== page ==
The first track, the eponymous Anaal Nathrakh, one of the band's best songs to date, opens with a sample of Merlin reciting the band's namesake incantation before breaking out into a loud reverberating blast beat over a very cold and sinister sounding array of fast riffs. The next thing you should notice is its fuzzy yet perfectly fitting and brilliant production. It has the raw minimalistic production quality of the old Norsk bands and still has this very wide open and loud feel as opposed to just fuzzy for the sake of true black metal (à la Darkthrone). It's as if you're outside, gasping in maddening horror as hellfire rains upon the earth, decimating all human existence. This song works pretty well as an opener because it totally shows what the whole EP is all about. The song features a sweet leading riff and hell-shriek vocals to set the stage for this evil scene as demons and devils arise, eventually leading up to a melancholy quiet part acting as the calm before the storm, and climaxes with a massive ending featuring a horrific lead as the final blood is spilt.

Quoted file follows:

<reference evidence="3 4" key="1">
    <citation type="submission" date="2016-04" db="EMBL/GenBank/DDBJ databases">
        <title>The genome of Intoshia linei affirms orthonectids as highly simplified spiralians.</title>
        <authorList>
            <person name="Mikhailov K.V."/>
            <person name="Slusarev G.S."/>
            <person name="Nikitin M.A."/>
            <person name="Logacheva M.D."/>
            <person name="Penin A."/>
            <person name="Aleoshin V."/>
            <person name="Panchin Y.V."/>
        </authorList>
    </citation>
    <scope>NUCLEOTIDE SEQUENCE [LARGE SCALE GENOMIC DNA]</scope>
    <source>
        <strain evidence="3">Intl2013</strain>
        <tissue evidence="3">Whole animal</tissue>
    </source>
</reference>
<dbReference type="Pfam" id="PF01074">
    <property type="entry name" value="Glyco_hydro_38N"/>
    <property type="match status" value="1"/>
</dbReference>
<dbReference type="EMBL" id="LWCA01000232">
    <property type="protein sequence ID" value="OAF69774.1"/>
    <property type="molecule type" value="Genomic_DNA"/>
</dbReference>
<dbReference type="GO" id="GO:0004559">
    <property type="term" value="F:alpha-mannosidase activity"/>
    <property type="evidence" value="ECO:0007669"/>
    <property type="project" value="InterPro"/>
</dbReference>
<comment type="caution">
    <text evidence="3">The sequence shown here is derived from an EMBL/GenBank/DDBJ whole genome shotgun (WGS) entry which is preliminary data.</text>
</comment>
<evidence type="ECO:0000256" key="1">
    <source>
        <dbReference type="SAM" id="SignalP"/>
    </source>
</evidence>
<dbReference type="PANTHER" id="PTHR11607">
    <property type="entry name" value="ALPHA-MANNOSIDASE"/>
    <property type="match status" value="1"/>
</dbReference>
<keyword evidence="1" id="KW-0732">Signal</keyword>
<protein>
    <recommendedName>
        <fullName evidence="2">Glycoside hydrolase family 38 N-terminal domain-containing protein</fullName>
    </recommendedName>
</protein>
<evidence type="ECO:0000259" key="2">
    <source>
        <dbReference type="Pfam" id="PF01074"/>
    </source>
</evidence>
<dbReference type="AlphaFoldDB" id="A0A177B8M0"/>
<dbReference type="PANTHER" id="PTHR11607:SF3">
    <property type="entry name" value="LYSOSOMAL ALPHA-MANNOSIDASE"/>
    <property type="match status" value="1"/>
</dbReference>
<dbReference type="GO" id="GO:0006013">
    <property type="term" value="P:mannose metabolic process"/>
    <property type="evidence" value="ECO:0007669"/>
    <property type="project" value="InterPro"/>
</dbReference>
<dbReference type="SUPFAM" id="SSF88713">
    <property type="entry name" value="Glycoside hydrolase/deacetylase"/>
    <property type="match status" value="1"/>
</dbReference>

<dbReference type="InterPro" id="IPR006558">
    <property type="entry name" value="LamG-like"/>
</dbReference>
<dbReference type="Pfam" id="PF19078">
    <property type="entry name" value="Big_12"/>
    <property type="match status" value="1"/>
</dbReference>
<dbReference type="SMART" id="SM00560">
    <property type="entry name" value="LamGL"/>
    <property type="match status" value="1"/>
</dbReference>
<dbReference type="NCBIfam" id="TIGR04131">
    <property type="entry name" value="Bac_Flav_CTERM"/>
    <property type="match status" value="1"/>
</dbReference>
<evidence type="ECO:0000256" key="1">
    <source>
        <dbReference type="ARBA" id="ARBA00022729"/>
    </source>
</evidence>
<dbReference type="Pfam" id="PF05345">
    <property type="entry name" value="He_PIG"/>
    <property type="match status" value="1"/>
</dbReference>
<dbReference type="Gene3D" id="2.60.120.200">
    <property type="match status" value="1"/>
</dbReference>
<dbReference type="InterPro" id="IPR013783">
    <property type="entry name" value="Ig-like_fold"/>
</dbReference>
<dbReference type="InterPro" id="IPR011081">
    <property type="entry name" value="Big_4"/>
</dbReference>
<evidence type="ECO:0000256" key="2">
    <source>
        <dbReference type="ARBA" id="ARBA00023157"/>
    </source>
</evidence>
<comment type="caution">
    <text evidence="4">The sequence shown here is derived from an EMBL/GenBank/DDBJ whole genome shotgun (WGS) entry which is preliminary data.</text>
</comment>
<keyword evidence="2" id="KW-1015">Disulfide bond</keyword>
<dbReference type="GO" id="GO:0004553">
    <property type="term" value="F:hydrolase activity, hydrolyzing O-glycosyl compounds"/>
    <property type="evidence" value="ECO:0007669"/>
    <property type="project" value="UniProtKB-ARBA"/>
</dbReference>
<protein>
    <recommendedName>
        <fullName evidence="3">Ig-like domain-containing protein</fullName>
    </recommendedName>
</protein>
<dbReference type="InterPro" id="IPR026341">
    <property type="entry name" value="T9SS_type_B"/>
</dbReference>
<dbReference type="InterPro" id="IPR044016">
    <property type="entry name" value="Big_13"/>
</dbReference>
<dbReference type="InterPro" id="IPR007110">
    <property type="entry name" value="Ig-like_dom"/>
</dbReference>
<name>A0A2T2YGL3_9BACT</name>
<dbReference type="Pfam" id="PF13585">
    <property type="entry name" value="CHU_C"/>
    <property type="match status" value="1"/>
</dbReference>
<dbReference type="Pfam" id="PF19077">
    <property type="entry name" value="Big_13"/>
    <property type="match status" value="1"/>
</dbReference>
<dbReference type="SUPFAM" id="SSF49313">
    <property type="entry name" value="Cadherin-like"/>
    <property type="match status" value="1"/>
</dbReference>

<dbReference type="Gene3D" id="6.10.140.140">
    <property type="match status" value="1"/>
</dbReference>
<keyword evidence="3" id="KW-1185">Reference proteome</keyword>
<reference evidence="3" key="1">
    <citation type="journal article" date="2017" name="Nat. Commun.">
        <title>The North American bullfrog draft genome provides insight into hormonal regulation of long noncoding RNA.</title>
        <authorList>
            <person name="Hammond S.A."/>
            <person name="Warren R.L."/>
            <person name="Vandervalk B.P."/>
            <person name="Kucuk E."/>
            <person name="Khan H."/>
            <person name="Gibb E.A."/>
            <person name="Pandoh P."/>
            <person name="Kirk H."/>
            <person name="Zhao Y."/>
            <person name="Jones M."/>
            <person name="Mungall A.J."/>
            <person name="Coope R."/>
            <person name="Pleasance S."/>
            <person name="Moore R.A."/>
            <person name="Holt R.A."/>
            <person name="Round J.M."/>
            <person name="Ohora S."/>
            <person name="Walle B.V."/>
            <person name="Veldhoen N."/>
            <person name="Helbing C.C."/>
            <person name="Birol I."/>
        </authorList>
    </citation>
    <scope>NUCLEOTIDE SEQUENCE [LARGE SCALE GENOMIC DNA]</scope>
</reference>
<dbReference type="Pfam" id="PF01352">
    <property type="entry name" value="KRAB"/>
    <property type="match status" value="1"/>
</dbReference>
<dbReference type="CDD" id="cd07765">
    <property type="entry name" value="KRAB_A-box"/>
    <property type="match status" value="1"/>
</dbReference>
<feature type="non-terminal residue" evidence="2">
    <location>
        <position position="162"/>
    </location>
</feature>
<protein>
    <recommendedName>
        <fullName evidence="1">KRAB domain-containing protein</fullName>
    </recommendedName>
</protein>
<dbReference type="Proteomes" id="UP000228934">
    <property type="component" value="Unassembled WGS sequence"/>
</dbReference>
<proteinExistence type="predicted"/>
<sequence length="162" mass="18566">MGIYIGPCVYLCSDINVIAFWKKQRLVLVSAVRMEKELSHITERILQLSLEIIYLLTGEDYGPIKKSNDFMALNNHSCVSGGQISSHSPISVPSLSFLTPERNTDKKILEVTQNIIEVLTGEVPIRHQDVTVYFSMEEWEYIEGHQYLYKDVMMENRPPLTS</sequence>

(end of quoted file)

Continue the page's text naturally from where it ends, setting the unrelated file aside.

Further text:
Next up is Necrodeath, which provides more of the same greatness. It builds up rather quickly, starting with a simple beat alongside a menacing riff which soon segues into a massive evil lead riff before the blasting begins. The shrieks, the horror, the bloodshed, they're all there just like in the song before it. This song can get away with being a very similar-sounding song because they've really got a rather astoundingly nasty set of fresh riffs here.